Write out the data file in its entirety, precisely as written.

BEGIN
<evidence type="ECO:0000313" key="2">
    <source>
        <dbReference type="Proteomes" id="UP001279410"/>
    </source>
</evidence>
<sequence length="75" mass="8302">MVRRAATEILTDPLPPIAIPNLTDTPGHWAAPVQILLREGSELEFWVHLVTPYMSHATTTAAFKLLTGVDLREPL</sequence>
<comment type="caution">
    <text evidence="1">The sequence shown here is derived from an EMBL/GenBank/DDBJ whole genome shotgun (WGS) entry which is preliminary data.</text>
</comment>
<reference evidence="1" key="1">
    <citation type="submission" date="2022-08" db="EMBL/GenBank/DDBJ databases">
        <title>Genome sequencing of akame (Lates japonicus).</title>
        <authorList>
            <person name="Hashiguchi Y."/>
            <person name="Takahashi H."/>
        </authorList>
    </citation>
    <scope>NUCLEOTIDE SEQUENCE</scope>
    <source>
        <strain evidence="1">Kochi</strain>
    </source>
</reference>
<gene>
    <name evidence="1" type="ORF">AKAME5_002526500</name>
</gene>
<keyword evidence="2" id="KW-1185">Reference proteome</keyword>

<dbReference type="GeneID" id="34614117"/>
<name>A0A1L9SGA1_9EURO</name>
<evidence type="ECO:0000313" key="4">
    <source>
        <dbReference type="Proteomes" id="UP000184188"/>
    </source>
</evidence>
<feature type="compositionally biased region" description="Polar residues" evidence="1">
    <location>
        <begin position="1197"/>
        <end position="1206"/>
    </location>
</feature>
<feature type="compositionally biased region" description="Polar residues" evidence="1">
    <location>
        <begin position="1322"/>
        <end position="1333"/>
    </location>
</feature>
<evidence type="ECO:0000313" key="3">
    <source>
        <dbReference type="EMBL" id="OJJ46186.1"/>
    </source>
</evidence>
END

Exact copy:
<evidence type="ECO:0000313" key="2">
    <source>
        <dbReference type="Proteomes" id="UP001279410"/>
    </source>
</evidence>
<sequence length="75" mass="8302">MVRRAATEILTDPLPPIAIPNLTDTPGHWAAPVQILLREGSELEFWVHLVTPYMSHATTTAAFKLLTGVDLREPL</sequence>
<comment type="caution">
    <text evidence="1">The sequence shown here is derived from an EMBL/GenBank/DDBJ whole genome shotgun (WGS) entry which is preliminary data.</text>
</comment>
<reference evidence="1" key="1">
    <citation type="submission" date="2022-08" db="EMBL/GenBank/DDBJ databases">
        <title>Genome sequencing of akame (Lates japonicus).</title>
        <authorList>
            <person name="Hashiguchi Y."/>
            <person name="Takahashi H."/>
        </authorList>
    </citation>
    <scope>NUCLEOTIDE SEQUENCE</scope>
    <source>
        <strain evidence="1">Kochi</strain>
    </source>
</reference>
<gene>
    <name evidence="1" type="ORF">AKAME5_002526500</name>
</gene>
<keyword evidence="2" id="KW-1185">Reference proteome</keyword>

<dbReference type="GeneID" id="34614117"/>
<name>A0A1L9SGA1_9EURO</name>
<evidence type="ECO:0000313" key="4">
    <source>
        <dbReference type="Proteomes" id="UP000184188"/>
    </source>
</evidence>
<feature type="compositionally biased region" description="Polar residues" evidence="1">
    <location>
        <begin position="1197"/>
        <end position="1206"/>
    </location>
</feature>
<feature type="compositionally biased region" description="Polar residues" evidence="1">
    <location>
        <begin position="1322"/>
        <end position="1333"/>
    </location>
</feature>
<evidence type="ECO:0000313" key="3">
    <source>
        <dbReference type="EMBL" id="OJJ46186.1"/>
    </source>
</evidence>